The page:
It's time for five minutes of unedited writing (but I correct typos) where we let our fingers fly over the keyboard with other writers. < Photo via Creative Commons/Flickr User: Bob Mical Start. In winter, my hydrangea bushes are brown stick skeletons in the ground. There is no sign of its former beauty or of the beauty that will come. Just dry sticks which I continue to water and fertilize when spring comes. So much of blooming is not just the bloom but all the preparation beforehand. The soil needs to be nutrient rich and the sun not too high overhead. It likes shade over scorching sun. And when spring or early summer comes and the bush is awash in blooms, blue, purple and then finally light green and burgundy, if not picked, I rejoice. It reminds again and again that apparent death and barrenness is not the final story for my hydrangea or for my life. God intends resurrection for all just like Jesus experienced. He comes and ignites my dead heart again and again with the life from His Spirit. Am I willing to wait through the long winter? Am I willing to prepare the soil of my heart? Am I willing to rest and be fallow, knowing a time of beauty and bloom will come? If I wait but in my waiting, I do not give up hope. I wait expectantly. For bloom, I will, even now. Stop. If you are in a winter season and nothing seems to be blooming, please don't give up. Spring will come. Prayer: Dear God, I pray for all who are in a winter season, may you encourage them with the hope that winter will not last forever (Romans 8:17-18). Please give them the hope and courage to continue to trust you as they water and prepare the soil for spring's bloom (Romans 8:28-29). Thank you for the hope you give us as we observe how flowers and seasons change. In Jesus' Name, Amen. *My monthly Tweetspeak Poetry post is on Georgia O'Keeffe, an artist renown for her large-scale flower paintings. I would love to see you there as we explore how Lake George and Alfred Stieglitz influenced her art. Thank you! Welcome, if this is your first time here, and you liked what you read, sign up for my e-mail list and receive my Soul Care Manifesto e-book, blog updates and other exclusive content. Please visit encouraging Lisa-Jo Baker, the creative mastermind behind 5 minutes of unedited writing based on a word prompt, which she picks weekly. You can link up and/or enjoy reading posts by the wonderful FMF community.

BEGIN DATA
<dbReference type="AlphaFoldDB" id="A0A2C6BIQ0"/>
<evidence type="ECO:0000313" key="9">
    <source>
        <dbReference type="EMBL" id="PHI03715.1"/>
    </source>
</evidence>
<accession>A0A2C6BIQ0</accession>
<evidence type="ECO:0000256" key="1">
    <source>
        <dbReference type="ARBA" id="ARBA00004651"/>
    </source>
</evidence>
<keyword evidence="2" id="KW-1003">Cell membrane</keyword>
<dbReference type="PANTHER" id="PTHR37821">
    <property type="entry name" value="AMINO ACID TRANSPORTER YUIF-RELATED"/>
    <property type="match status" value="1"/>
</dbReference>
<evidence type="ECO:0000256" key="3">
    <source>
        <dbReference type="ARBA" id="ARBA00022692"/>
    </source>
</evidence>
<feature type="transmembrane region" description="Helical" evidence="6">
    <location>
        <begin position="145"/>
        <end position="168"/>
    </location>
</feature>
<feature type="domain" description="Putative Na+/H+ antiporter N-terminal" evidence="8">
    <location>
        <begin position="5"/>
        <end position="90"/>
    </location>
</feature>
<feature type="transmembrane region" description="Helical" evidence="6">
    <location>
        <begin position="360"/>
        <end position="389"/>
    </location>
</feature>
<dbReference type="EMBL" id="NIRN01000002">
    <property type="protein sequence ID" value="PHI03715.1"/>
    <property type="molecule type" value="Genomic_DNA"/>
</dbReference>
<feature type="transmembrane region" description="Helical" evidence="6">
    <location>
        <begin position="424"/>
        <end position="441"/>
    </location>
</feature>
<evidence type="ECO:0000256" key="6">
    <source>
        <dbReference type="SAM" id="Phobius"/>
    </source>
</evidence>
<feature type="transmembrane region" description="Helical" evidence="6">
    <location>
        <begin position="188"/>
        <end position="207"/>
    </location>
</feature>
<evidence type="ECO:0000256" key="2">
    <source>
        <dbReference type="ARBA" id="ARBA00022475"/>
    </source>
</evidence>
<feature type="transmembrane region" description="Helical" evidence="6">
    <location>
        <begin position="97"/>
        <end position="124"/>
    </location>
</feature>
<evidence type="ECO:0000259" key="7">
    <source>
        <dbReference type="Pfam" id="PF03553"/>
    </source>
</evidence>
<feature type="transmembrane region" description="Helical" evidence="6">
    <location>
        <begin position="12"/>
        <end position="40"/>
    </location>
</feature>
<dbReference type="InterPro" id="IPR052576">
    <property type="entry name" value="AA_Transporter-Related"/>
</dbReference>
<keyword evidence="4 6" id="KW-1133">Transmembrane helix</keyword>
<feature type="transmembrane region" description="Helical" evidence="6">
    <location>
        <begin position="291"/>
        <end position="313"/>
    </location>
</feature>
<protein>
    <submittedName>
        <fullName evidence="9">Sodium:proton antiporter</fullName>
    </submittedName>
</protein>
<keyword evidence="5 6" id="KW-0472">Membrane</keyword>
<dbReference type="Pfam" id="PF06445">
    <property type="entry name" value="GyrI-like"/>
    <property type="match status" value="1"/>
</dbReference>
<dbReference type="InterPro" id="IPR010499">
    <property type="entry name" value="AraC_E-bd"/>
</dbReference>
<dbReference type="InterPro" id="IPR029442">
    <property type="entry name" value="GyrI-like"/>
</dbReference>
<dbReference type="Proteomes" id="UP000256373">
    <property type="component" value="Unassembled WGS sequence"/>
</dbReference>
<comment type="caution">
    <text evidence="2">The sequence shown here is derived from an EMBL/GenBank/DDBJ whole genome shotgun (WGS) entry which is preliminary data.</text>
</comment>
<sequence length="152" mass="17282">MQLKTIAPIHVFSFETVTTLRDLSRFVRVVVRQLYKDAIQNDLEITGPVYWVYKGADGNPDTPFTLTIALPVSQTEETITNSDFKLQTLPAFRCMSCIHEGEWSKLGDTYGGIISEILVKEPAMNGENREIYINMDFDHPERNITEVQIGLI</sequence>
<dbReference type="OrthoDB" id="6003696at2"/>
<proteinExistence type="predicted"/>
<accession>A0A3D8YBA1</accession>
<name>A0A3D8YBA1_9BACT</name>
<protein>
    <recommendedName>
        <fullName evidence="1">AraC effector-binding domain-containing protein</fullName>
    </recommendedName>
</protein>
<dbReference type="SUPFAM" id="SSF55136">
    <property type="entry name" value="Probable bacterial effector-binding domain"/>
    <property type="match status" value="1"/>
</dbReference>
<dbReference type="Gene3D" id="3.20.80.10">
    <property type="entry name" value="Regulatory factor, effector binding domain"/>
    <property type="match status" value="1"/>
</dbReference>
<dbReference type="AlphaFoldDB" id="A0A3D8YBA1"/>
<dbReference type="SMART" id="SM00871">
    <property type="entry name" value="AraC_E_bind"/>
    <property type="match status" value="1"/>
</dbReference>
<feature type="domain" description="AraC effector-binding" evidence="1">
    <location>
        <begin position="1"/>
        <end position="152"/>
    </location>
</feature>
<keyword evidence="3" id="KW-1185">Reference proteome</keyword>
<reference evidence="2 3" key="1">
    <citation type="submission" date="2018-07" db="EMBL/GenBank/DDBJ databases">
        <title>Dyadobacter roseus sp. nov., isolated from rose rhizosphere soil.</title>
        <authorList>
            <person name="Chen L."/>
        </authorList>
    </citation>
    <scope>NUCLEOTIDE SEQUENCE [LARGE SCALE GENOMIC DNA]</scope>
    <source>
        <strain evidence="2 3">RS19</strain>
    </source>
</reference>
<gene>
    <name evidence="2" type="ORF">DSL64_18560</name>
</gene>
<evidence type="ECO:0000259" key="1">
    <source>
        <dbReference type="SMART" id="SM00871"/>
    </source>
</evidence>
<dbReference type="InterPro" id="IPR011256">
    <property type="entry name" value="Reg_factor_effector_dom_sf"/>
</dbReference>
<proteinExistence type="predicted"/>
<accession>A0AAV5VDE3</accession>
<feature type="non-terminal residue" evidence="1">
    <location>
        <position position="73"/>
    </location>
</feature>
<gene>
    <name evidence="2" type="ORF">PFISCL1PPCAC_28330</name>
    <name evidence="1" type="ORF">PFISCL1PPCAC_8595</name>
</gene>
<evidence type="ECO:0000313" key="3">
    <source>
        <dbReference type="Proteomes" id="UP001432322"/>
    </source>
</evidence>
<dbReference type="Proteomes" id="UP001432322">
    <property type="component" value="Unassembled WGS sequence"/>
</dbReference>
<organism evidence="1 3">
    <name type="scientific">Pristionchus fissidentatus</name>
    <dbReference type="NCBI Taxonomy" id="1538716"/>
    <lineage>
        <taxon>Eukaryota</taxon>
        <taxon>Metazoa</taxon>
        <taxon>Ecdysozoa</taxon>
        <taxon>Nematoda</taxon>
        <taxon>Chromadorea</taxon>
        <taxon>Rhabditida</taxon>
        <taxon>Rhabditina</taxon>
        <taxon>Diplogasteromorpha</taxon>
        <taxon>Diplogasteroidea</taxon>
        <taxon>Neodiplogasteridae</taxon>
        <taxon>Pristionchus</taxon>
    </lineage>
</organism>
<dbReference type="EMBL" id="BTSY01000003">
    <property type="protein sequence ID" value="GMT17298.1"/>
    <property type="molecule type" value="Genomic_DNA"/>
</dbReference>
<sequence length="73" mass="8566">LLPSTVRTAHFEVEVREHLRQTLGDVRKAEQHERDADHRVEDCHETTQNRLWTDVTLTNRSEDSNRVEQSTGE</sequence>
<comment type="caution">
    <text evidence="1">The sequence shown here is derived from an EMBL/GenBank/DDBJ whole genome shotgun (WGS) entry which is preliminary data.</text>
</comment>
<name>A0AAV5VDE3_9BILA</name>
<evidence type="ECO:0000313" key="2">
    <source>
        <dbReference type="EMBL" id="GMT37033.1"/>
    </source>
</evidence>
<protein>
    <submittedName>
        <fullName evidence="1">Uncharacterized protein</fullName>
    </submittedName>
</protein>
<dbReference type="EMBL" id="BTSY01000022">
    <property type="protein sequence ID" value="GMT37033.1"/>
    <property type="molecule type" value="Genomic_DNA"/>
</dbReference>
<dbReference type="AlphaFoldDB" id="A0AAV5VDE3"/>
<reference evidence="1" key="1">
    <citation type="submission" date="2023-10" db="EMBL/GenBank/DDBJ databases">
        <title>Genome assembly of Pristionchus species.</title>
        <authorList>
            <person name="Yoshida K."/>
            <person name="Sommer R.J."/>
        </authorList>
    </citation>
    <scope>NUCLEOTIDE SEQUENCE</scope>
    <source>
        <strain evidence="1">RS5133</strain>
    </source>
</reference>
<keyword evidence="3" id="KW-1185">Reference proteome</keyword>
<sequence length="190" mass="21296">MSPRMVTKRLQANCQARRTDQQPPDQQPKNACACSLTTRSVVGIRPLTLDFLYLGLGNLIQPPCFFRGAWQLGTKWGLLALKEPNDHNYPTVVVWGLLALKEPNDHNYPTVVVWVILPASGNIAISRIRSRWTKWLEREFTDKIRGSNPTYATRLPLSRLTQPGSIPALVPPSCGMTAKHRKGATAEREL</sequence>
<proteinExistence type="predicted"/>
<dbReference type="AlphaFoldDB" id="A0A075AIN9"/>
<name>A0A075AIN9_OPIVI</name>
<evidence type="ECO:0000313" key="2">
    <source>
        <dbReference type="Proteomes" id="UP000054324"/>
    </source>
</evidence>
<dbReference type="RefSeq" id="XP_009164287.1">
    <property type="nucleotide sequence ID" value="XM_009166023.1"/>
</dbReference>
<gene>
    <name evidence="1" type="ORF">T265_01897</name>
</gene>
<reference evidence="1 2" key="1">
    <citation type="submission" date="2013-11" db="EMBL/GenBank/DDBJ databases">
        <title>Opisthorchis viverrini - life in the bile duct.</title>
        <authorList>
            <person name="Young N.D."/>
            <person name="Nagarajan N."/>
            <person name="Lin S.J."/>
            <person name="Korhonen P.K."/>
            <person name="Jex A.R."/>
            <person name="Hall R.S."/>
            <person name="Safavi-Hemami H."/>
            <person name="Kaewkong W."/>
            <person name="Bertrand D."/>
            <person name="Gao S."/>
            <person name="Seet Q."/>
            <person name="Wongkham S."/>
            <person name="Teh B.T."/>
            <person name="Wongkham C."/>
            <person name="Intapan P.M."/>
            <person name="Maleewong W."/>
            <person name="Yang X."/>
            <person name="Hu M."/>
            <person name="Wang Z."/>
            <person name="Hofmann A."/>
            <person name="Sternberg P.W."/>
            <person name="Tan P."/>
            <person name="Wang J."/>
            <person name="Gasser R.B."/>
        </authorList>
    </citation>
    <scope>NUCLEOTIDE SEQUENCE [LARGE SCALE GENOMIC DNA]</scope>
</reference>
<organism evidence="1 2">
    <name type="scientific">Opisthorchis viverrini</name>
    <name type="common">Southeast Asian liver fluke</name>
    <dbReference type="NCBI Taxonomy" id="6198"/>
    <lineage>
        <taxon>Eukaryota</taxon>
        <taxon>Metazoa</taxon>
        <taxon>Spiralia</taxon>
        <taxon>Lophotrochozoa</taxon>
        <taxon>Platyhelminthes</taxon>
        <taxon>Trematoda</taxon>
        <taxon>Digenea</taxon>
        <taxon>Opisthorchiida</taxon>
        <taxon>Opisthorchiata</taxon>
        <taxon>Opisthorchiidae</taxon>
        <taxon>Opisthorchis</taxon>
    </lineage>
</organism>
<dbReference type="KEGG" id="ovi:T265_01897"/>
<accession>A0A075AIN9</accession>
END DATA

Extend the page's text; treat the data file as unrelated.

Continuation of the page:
What a river otter taught me about prayer

What a river otter taught me about prayer